Which Joe gave his name to ‘sloppy joes’? We look at five interesting sandwiches and their lexical origins.
1An object or feature that imitates the design of a similar artifact made from another material.‘the pottery box with a square lid is a skeuomorph of a twilled basketry container’
- ‘The brown fabric, the smooth finish, and the decoration, all combine to give the effect of a stitched leather vessel, of which this is no doubt a skeuomorph.’
- ‘A skeuomorph is a derivative object which retains ornamental design cues to a structure that was necessary in the original.’
- ‘It is accepted that much of the ornament on Irish and Pictish sculpture represents stone skeuomorphs of jewelled, metal-encased wooden crosses.’
- ‘Other types of bronzes from this area include representations of quadripeds and skeuomorphs of horn and gourd palm-wine vessels.’
- ‘First-generation skeuomorphs are close mimics, even fakes. Second-generation skeuomorphs abandon any serious attempt at deception.’
- 1.1Computing An element of a graphical user interface that mimics a physical object.‘note-taking apps offer skeuomorphs of yellow legal pads, squared paper, ring binders, etc.’‘when you first load up the app, you'll be presented with a skeuomorph of a photo album’
- ‘If skeuomorphs do not help the user accomplish their goals, then they are more design than is necessary, and should be omitted.’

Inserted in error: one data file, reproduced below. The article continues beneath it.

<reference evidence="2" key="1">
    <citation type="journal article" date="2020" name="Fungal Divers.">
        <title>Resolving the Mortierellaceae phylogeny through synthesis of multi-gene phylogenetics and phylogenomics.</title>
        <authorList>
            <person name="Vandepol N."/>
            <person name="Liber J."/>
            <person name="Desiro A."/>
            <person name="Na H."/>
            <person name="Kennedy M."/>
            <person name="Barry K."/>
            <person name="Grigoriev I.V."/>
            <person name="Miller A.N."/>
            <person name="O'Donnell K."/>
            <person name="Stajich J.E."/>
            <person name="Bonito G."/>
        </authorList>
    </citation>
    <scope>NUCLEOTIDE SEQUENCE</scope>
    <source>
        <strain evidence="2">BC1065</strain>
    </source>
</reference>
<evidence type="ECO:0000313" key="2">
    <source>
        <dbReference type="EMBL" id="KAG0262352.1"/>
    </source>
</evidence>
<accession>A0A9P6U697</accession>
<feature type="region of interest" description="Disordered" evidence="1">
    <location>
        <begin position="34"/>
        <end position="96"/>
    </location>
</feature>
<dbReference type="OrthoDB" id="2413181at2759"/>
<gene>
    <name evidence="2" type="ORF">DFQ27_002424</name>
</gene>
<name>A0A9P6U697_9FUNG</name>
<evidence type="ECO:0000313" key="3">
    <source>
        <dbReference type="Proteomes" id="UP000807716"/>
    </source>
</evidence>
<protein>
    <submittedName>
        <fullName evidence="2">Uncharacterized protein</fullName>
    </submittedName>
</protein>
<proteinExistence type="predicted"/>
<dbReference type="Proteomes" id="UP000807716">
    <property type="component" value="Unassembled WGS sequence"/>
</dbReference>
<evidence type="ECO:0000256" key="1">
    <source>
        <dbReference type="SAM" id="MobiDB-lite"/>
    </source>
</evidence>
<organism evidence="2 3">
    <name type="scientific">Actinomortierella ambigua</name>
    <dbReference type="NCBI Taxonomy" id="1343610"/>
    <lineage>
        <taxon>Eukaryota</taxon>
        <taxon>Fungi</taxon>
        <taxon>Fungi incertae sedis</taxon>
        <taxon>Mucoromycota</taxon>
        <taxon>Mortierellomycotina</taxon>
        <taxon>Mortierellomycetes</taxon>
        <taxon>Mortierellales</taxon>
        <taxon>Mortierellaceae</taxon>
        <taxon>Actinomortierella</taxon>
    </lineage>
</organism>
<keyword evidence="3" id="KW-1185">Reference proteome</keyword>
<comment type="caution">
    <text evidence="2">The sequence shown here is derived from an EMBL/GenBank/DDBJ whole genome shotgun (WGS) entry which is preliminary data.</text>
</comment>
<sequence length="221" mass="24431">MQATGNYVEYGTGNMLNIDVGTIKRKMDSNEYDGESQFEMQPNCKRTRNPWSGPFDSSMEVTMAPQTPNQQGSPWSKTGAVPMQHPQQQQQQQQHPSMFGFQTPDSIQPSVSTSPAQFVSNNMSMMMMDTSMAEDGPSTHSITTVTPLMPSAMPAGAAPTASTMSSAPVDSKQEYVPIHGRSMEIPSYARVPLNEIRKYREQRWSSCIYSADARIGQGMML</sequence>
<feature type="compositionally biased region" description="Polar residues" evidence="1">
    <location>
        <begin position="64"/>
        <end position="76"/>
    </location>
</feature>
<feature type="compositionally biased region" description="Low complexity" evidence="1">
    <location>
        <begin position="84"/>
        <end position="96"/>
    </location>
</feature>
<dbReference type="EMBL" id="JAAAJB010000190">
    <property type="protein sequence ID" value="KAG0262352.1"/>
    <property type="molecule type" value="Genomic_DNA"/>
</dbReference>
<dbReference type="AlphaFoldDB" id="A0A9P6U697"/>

- ‘The page turning is one of the few software-based skeuomorphs that seems to be universally liked.’
- ‘Detractors say skeuomorphs represent the triumph of familiarity over function.’
- ‘Inappropriate skeuomorphs can cause more problems than they solve.’
- ‘As these real-life analogs to Apple's skeuomorphs become less prevalent, these metaphors will be less and less useful to users.’
Late 19th century: from Greek skeuos container, implement + morphē form.
We take a look at several popular, though confusing, punctuation marks.
From Afghanistan to Zimbabwe, discover surprising and intriguing language facts from around the globe.
The definitions of ‘buddy’ and ‘bro’ in the OED have recently been revised. We explore their history and increase in popularity.